New Jersey newspaper The Record is reporting that Mission Motorcycles, maker of the soon-to-be-released Mission RS and Mission R electric motorcycles, has filed a lawsuit against one of the company’s co-founders, Vincent Ip.
In its lawsuit filed with the U.S. District Court in New Jersey, Mission Motorcycles asserts that Ip must relinquish stock in the EV startup, pursuant to a stock restriction agreement the Ip signed with fellow co-founders Mark Seeger and Andrew Ng.
Ip was terminated from his position at Mission Motorcycles in November 2013, after he allegedly made threats of violence against other company executives. According to the stock restriction agreement, the parties agreed that the company can buy the shares of any of the three shareholders if one of them should leave the company.
According to The Record, Ip, Seegar, and Ng all invested $30,000 into Mission Motorcycles, in exchange for 300,000 shares, and then later invested an additional $70,000 each. The paper also reports that Mission Motorcycles is close to closing a major financing round.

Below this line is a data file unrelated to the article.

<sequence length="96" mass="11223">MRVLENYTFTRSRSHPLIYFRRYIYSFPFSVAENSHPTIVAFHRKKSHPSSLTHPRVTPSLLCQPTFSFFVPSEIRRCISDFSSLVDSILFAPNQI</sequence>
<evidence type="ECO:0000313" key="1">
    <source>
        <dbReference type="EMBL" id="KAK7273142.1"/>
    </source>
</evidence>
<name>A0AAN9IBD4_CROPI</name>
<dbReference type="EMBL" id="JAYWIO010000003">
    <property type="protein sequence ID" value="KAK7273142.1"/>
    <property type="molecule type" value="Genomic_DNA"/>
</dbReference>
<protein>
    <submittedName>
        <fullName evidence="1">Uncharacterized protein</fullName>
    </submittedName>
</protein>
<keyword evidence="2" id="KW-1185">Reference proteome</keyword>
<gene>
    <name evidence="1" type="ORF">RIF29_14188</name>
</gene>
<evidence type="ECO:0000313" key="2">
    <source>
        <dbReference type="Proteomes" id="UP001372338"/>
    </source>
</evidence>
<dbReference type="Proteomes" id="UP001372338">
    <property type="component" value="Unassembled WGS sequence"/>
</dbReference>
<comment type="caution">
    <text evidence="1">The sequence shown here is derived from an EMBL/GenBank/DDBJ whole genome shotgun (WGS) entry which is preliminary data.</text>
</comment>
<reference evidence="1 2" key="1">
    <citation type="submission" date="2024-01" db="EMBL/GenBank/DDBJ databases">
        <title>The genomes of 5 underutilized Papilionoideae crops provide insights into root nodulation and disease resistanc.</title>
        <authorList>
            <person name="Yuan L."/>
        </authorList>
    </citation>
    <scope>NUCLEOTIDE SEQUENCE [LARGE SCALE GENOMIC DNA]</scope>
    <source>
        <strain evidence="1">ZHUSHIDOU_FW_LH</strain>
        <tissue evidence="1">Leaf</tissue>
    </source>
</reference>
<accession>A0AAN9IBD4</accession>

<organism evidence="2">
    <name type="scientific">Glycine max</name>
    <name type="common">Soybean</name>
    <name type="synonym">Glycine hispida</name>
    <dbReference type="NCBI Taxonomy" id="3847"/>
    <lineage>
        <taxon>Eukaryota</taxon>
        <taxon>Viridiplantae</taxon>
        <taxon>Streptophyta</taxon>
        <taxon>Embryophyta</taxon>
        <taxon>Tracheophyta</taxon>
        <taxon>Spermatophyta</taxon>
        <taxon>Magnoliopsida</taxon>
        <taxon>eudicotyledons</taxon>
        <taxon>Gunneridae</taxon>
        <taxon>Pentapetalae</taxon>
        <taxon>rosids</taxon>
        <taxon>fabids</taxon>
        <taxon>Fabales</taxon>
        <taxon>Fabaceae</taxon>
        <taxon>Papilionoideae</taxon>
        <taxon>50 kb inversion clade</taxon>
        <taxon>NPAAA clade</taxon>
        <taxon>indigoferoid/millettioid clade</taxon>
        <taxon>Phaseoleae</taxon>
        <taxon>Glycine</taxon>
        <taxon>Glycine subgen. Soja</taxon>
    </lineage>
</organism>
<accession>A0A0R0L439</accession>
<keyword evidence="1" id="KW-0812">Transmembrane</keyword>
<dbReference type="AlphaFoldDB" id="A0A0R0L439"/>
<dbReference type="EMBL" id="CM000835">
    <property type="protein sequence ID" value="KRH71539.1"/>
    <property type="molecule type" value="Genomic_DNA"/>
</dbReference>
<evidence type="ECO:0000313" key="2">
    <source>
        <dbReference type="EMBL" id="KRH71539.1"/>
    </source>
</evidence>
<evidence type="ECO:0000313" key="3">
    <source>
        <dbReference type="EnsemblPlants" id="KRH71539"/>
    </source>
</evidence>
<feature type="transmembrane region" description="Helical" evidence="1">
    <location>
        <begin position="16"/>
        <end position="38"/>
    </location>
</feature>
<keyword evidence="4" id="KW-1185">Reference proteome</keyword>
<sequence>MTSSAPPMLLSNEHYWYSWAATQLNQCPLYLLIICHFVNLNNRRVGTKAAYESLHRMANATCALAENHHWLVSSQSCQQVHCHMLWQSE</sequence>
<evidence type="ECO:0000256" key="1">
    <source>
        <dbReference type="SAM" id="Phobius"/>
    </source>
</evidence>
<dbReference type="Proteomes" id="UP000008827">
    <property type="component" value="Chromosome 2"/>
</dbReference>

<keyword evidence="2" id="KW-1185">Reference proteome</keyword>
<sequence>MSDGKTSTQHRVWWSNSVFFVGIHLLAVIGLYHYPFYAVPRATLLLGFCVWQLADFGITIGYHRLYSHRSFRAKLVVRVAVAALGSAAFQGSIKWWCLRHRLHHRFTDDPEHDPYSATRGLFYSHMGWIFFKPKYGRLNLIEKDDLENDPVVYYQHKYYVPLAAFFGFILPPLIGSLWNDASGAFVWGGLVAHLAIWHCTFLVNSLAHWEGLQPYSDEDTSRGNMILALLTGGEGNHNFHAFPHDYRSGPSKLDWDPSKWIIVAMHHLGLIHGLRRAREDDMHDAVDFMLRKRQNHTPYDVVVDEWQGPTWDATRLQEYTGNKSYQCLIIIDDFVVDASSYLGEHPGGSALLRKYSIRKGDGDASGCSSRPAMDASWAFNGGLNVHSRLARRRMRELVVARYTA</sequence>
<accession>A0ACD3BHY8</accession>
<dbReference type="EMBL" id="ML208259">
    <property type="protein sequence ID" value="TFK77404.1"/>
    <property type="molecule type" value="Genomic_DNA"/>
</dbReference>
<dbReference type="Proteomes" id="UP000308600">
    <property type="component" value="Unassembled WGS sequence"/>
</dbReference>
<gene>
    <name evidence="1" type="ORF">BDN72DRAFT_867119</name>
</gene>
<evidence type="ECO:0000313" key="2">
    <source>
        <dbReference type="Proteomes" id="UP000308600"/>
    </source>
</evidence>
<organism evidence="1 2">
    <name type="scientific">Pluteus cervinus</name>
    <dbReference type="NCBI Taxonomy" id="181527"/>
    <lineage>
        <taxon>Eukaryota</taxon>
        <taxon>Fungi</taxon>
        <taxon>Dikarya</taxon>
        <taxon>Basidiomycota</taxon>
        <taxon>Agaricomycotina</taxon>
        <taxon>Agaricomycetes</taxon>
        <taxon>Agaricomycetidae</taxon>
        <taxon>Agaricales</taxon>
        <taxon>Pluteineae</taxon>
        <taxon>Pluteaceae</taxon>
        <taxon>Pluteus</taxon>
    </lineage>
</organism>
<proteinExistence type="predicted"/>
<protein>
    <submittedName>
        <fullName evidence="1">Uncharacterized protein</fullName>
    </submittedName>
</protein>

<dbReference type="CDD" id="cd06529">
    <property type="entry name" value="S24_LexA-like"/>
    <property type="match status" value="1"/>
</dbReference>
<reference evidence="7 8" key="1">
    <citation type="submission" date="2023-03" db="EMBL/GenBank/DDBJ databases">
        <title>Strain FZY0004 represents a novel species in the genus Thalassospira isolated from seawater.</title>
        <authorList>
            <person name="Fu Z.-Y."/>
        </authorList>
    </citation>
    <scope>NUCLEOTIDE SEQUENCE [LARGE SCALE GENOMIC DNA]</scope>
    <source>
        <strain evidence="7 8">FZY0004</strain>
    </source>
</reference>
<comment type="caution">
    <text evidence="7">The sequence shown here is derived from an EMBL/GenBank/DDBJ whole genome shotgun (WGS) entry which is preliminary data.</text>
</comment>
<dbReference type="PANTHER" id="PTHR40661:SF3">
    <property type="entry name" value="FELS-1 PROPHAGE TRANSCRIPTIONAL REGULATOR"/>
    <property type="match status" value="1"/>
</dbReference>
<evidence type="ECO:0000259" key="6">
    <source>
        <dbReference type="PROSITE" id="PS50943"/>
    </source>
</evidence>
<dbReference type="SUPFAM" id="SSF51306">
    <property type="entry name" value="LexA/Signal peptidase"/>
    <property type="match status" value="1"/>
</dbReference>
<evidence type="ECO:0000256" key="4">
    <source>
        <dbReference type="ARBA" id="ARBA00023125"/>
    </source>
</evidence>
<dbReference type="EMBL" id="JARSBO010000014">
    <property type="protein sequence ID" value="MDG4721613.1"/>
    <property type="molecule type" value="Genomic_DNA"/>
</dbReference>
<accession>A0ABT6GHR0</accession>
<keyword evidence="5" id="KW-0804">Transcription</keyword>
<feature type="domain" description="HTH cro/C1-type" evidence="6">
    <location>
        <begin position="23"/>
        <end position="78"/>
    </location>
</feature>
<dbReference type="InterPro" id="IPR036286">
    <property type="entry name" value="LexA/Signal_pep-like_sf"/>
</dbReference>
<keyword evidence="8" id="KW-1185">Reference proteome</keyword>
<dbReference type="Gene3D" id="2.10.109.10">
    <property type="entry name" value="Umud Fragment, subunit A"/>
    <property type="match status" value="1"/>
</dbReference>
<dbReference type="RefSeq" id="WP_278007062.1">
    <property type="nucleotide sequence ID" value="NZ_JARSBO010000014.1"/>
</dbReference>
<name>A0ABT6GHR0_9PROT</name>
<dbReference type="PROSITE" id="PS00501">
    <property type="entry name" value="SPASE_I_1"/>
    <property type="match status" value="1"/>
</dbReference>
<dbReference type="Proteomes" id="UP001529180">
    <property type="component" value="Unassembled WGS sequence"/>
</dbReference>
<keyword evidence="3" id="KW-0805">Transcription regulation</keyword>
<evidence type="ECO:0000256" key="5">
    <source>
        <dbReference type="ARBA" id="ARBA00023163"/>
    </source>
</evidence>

Through his attorney, Ip states that the stock restriction agreement is invalid because it was signed under duress and without consideration (a legal term for getting something in exchange via a contract — a necessary element to a legal contract).
Ip’s lawyer also asserted, while talking to The Record, that Ip will be bringing a countersuit against Mission Motorcycles, and that Mission’s lawsuit came about after the company learned that Ip was planning to sue it for fraud, breach of contract, and other legal grounds.
Founder disputes are not uncommon in the startup world, and one has to look no farther than Tesla Motors for such an example in the EV space — even Mission Motor, the company originally behind the Mission electric motorcycles, had its own variety of founder intrigue.
As is too often the case, the courts will decided the facts and legal standing in this matter. Though, the fallout from the lawsuit could certainly be a setback to Mission Motorcycles, especially as the company tries to close investments. What that means for development, production, and deliveries remains to be seen. Mission Motorcycles declined to comment on this article.
Source: The Record